Last week I sat in the AMAZE office stuffing persona dolls. AMAZE does not order our dolls from someone else. Instead, we make them at home. First, artist Stephen Michael creates the faces using photographs of real children. He infuses each face with personality and identity. Then Susan Morris creates the doll bodies, using a pattern modified from one sent to us by colleagues in South Africa. The clothes we find in the way that adults have always found children’s clothes: we go to garage sales, secondhand shops, and scour the racks for something cute. And then we bundle these ingredients together and bring them home.
Jennifer Goggleye takes the raw ingredients and puts them together to create something that is much more than a finished product. She creates a being, a spirit, a personality, a story that leaves our home to end up in your classroom, your childcare center, or your home-based childcare.
I have worked with AMAZE on and off for close to 15 years. I have sat in rooms where 10, 20, and sometimes 30 persona dolls have been stacked on the couch steadily watching us work. I have talked about AMAZE’s work with these dolls in grant applications, newsletter articles, and meeting minutes. If you had asked me, I would have said that I know these dolls. So why did that one Wednesday afternoon change that?
Like many of you, most of the time that I am working I am in a particular kind of adult mind. I am thinking about what needs to get done, how much time I have to do it, and the things I need to get it done on time. When I am like this, the dolls are just an object to write about, to move from one place to another, or to ignore.
On that Wednesday, I was stuffing white cotton into a doll called Allana. I leaned her over my knee and pushed form into her cotton skin. As I picked her up to see if she needed more cotton, my hands naturally took the curved palm shape of an adult holding a child body. It’s the shape I took with my daughter and the other children I have cared for: body tucked up against my shoulder, palm lifting up baby or toddler butt to help keep them snug against me, other arm soft against their back. It’s what we do with a sleeping small being, one whose muscles have let go into rest. But this time, of course, I was holding Allana this way because she has no muscle tone. She’s a doll.
At that moment, I felt my heart open up and make a connection to Allana. Strange, isn’t it? I now cared about this doll. And my adult mind with all of the work I had to get done? Well, it sat back and watched as I finished up with Alanna and set her down in the pile to be sewn and then clothed.
I knew that Alanna was a doll. I wasn’t worrying about the sewing needle hurting her skin or anything else overly strange. But even while I knew she was a doll, I could feel a connection. There was a tug at my heart as I saw her across the room, waiting to be finished.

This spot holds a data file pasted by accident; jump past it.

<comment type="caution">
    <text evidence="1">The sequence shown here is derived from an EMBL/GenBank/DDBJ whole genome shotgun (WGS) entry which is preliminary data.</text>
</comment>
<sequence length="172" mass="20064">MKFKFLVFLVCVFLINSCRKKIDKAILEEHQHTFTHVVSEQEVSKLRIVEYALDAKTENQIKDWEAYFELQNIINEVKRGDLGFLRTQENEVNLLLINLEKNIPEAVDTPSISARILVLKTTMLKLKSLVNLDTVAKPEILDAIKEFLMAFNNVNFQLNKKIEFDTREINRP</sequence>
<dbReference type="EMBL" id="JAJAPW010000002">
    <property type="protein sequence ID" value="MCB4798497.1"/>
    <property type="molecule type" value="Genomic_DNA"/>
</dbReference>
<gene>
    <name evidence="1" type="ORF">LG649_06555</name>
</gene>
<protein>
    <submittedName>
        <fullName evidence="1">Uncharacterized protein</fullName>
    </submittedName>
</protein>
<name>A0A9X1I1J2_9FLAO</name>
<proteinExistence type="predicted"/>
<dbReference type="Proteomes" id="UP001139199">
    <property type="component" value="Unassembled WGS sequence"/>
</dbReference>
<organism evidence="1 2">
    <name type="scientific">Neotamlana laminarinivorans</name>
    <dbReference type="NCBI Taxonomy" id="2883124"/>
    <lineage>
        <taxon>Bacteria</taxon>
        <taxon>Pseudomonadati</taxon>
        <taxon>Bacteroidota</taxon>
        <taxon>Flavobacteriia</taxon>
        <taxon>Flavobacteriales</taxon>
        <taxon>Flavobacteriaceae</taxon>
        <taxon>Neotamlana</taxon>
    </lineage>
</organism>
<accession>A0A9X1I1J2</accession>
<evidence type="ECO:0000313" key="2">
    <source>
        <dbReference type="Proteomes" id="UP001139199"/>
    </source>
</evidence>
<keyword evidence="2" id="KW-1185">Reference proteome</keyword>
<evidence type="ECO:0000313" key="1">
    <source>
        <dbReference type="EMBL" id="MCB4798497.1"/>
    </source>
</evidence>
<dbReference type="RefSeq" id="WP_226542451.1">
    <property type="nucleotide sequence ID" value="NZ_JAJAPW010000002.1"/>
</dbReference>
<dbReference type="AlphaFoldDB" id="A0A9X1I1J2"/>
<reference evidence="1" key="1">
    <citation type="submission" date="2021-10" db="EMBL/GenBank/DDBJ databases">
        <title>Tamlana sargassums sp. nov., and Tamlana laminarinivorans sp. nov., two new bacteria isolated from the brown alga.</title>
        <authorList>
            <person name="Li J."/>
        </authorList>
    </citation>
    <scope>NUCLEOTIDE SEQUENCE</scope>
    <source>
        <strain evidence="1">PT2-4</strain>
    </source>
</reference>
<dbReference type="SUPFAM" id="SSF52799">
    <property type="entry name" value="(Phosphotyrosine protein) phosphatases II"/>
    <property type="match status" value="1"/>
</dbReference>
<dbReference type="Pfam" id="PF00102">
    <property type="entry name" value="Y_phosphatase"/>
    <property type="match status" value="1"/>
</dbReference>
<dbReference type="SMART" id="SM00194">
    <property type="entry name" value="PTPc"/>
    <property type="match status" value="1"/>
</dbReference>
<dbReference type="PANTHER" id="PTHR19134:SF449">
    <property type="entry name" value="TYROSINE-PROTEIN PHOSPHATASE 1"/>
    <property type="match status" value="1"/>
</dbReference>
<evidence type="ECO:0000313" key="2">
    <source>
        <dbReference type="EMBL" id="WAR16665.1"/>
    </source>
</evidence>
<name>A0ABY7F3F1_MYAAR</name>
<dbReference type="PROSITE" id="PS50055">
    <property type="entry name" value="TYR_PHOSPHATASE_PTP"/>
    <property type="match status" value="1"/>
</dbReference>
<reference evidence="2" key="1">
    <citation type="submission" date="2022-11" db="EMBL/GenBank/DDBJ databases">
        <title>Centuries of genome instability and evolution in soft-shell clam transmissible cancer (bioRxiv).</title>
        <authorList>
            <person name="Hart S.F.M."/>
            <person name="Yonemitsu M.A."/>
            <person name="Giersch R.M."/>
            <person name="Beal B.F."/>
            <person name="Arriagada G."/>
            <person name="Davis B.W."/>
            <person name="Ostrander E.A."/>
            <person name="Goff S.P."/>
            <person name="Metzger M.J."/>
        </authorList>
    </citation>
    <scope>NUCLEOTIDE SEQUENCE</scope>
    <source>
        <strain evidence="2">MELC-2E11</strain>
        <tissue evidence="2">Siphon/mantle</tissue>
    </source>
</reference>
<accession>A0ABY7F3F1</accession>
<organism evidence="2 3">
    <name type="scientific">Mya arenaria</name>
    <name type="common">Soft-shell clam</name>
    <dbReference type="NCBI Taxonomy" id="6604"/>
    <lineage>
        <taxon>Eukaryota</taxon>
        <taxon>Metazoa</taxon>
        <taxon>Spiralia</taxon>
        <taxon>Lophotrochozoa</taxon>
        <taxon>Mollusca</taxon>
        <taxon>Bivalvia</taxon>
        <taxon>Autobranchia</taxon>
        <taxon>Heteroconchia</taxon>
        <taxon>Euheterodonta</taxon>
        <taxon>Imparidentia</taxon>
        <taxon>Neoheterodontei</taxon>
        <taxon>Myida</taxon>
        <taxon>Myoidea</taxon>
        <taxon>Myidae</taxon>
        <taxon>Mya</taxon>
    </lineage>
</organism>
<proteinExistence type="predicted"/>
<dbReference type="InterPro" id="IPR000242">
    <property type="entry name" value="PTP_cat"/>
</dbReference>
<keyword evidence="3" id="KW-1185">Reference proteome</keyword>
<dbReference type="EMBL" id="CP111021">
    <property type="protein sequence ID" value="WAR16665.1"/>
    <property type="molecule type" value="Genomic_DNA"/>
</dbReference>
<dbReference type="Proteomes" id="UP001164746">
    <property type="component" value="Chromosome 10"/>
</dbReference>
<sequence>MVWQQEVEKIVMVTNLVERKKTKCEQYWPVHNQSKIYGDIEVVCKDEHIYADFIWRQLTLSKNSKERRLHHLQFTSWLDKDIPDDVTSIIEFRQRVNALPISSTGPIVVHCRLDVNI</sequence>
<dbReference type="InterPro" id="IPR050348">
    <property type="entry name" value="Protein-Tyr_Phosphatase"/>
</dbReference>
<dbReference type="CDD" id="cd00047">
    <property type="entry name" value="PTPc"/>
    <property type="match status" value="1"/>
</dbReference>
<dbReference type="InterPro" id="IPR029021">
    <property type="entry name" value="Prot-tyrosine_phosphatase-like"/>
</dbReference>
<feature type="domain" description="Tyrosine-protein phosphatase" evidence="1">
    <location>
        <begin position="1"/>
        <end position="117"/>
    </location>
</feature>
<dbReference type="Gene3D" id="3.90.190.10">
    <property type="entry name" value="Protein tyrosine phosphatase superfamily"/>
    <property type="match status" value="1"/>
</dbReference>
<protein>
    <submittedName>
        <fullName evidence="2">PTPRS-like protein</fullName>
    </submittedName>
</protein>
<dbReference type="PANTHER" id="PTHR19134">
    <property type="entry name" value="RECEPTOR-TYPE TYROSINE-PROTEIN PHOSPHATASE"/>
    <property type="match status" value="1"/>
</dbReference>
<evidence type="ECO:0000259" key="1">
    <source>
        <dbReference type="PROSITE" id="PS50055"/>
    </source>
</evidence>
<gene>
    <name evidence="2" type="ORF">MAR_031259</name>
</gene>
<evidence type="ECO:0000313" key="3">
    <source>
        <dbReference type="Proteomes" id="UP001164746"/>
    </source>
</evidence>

Jennifer talks about the spirits in these dolls. She has said that when everyone at the office is stressed or tired, she talks to the dolls like children, telling them not to worry, that everything is okay. She does this fully knowing that they are dolls and not human children and still, at the same time, knowing that it matters.
None of this is confusing to the children who claim these dolls as friends. In the same way that we can look at a photograph of someone we care about and feel our love for them even though they aren’t actually there, children can look at someone like Alanna and, upon hearing her story, form a relationship that matters. And, like all relationships, what they experience with Allana builds over time. The children learn from their relationship with Allana, and Allana becomes an integral part of the community of their classroom.
Sitting there holding Allana on my lap, I knew that she was a doll, and as I felt my affection for her rise up and surprise me, I also felt stories come alive in my mind. They were just there waiting for me, these stories about the little girl on my lap. And, of course, every single story that I made up about Allana was really a story all about me. It was my imagination. And that’s what makes persona dolls work. Because as children gather around dolls like Allana to talk about themselves and their friends, their imagination gives them the chance to practice the work of relationships and connection, of conflict and negotiation. And because Allana, as a doll, is so amenable, the children get to practice these things in a supported and gentle way.
After that Wednesday, I asked Jennifer to tell me the next time she has a big shipment to put together. I want to make more dolls. Sitting on the chair with Allana or DeShawn or Choua cradled in one hand and a pile of cotton batting in the other, I can feel each of these dolls come together like a prayer, a story, a song. I want to do like Jennifer does: to take the time with each creation to hold the love in my heart that each child who meets this doll well and fully deserves.Read more